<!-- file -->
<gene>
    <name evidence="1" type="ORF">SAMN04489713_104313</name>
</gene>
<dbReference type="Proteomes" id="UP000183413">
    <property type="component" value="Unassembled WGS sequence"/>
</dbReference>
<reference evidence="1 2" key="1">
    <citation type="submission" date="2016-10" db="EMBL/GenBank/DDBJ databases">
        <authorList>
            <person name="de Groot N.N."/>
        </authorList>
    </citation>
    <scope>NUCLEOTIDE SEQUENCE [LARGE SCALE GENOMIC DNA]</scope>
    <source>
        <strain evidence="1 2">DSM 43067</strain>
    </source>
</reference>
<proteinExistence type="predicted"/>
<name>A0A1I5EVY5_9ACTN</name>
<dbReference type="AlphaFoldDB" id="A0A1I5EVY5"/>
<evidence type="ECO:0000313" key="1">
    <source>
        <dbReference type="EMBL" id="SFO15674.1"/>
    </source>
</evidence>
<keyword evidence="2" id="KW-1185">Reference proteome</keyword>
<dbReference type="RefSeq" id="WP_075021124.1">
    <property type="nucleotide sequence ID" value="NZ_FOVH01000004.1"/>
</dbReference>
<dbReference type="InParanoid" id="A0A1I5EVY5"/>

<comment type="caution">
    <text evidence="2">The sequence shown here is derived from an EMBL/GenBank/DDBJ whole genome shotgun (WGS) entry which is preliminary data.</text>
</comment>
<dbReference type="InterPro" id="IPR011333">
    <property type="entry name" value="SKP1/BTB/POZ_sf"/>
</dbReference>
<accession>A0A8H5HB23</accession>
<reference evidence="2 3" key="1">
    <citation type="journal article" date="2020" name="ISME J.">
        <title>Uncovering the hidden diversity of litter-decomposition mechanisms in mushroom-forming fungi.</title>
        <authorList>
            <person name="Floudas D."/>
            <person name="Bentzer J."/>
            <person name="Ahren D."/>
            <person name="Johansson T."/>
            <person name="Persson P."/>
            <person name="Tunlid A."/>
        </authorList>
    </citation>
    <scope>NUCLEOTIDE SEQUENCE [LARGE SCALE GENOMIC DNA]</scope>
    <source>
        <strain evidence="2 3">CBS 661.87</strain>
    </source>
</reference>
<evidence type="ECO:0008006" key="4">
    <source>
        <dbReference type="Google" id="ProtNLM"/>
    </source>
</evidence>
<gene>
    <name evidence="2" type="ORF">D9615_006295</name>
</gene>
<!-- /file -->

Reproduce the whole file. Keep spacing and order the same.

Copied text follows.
<gene>
    <name evidence="1" type="ORF">SAMN04489713_104313</name>
</gene>
<dbReference type="Proteomes" id="UP000183413">
    <property type="component" value="Unassembled WGS sequence"/>
</dbReference>
<reference evidence="1 2" key="1">
    <citation type="submission" date="2016-10" db="EMBL/GenBank/DDBJ databases">
        <authorList>
            <person name="de Groot N.N."/>
        </authorList>
    </citation>
    <scope>NUCLEOTIDE SEQUENCE [LARGE SCALE GENOMIC DNA]</scope>
    <source>
        <strain evidence="1 2">DSM 43067</strain>
    </source>
</reference>
<proteinExistence type="predicted"/>
<name>A0A1I5EVY5_9ACTN</name>
<dbReference type="AlphaFoldDB" id="A0A1I5EVY5"/>
<evidence type="ECO:0000313" key="1">
    <source>
        <dbReference type="EMBL" id="SFO15674.1"/>
    </source>
</evidence>
<keyword evidence="2" id="KW-1185">Reference proteome</keyword>
<dbReference type="RefSeq" id="WP_075021124.1">
    <property type="nucleotide sequence ID" value="NZ_FOVH01000004.1"/>
</dbReference>
<dbReference type="InParanoid" id="A0A1I5EVY5"/>

<comment type="caution">
    <text evidence="2">The sequence shown here is derived from an EMBL/GenBank/DDBJ whole genome shotgun (WGS) entry which is preliminary data.</text>
</comment>
<dbReference type="InterPro" id="IPR011333">
    <property type="entry name" value="SKP1/BTB/POZ_sf"/>
</dbReference>
<accession>A0A8H5HB23</accession>
<reference evidence="2 3" key="1">
    <citation type="journal article" date="2020" name="ISME J.">
        <title>Uncovering the hidden diversity of litter-decomposition mechanisms in mushroom-forming fungi.</title>
        <authorList>
            <person name="Floudas D."/>
            <person name="Bentzer J."/>
            <person name="Ahren D."/>
            <person name="Johansson T."/>
            <person name="Persson P."/>
            <person name="Tunlid A."/>
        </authorList>
    </citation>
    <scope>NUCLEOTIDE SEQUENCE [LARGE SCALE GENOMIC DNA]</scope>
    <source>
        <strain evidence="2 3">CBS 661.87</strain>
    </source>
</reference>
<evidence type="ECO:0008006" key="4">
    <source>
        <dbReference type="Google" id="ProtNLM"/>
    </source>
</evidence>
<gene>
    <name evidence="2" type="ORF">D9615_006295</name>
</gene>